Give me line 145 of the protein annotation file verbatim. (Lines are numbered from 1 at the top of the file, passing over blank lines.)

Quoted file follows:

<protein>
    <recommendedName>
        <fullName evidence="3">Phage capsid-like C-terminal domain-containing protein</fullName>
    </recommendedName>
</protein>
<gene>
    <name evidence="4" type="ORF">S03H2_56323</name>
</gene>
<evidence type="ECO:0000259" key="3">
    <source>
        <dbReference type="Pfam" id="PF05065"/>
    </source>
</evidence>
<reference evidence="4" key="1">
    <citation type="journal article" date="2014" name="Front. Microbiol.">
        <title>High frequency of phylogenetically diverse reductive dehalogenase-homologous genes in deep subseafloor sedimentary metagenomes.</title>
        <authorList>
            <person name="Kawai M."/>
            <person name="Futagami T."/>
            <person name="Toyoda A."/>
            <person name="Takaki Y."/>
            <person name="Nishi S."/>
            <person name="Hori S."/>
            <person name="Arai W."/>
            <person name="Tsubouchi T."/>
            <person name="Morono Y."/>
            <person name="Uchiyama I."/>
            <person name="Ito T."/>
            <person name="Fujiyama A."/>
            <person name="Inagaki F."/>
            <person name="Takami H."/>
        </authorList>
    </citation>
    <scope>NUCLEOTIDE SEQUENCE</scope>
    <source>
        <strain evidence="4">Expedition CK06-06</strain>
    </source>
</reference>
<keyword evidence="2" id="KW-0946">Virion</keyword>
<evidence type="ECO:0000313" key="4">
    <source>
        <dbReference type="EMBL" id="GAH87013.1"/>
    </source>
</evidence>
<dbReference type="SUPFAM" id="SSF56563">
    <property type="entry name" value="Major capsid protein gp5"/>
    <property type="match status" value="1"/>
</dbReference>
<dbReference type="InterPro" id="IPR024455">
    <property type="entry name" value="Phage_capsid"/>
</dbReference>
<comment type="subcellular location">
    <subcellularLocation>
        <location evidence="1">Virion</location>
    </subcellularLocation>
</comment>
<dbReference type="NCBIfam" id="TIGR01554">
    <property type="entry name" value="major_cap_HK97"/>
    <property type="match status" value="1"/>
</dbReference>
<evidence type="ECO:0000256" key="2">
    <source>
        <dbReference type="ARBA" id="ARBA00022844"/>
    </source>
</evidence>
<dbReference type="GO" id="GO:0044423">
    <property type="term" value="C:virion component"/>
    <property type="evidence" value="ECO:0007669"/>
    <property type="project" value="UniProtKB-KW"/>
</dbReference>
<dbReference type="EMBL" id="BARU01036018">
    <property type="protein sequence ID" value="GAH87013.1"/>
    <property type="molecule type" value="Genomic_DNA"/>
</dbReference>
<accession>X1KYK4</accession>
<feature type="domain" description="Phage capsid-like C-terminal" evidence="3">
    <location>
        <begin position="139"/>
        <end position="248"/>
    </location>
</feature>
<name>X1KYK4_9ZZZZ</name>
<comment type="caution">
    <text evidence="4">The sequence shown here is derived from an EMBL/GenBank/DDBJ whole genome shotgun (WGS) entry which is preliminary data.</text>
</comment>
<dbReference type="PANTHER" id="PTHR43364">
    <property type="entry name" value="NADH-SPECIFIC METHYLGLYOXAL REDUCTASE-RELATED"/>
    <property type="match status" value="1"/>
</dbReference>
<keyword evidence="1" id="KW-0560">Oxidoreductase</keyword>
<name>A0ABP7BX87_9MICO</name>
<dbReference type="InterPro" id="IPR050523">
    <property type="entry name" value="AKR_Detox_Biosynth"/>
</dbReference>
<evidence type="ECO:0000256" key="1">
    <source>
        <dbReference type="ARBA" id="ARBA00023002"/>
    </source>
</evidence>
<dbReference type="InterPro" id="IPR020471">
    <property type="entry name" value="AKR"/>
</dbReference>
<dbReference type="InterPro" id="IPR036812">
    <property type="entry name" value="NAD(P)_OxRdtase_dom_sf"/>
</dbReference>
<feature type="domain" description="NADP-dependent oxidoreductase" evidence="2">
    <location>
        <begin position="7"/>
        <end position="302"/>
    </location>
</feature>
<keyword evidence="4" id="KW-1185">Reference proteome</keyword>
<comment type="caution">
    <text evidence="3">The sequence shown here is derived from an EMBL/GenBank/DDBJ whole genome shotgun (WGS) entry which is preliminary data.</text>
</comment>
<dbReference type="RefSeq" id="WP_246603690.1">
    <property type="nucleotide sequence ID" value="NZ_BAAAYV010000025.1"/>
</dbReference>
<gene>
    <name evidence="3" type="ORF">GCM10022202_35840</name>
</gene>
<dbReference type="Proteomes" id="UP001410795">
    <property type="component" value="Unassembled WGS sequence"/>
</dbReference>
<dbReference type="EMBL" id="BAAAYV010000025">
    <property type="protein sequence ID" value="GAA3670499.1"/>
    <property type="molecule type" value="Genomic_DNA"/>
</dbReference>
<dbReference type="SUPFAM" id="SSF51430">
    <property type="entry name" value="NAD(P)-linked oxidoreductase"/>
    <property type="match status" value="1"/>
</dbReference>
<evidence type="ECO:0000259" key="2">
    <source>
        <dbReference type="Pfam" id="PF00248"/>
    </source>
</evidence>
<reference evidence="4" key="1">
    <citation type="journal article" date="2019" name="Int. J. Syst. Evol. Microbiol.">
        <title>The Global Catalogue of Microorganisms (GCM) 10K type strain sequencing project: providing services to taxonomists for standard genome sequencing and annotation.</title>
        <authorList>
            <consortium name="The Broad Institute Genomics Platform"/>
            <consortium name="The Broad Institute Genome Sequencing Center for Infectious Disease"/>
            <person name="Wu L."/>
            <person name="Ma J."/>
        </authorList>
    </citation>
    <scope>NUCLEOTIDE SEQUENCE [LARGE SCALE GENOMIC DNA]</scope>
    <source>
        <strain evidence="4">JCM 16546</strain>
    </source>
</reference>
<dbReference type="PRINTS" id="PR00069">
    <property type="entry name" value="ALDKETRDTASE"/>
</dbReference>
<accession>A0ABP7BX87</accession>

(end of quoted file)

            <person name="Ma J."/>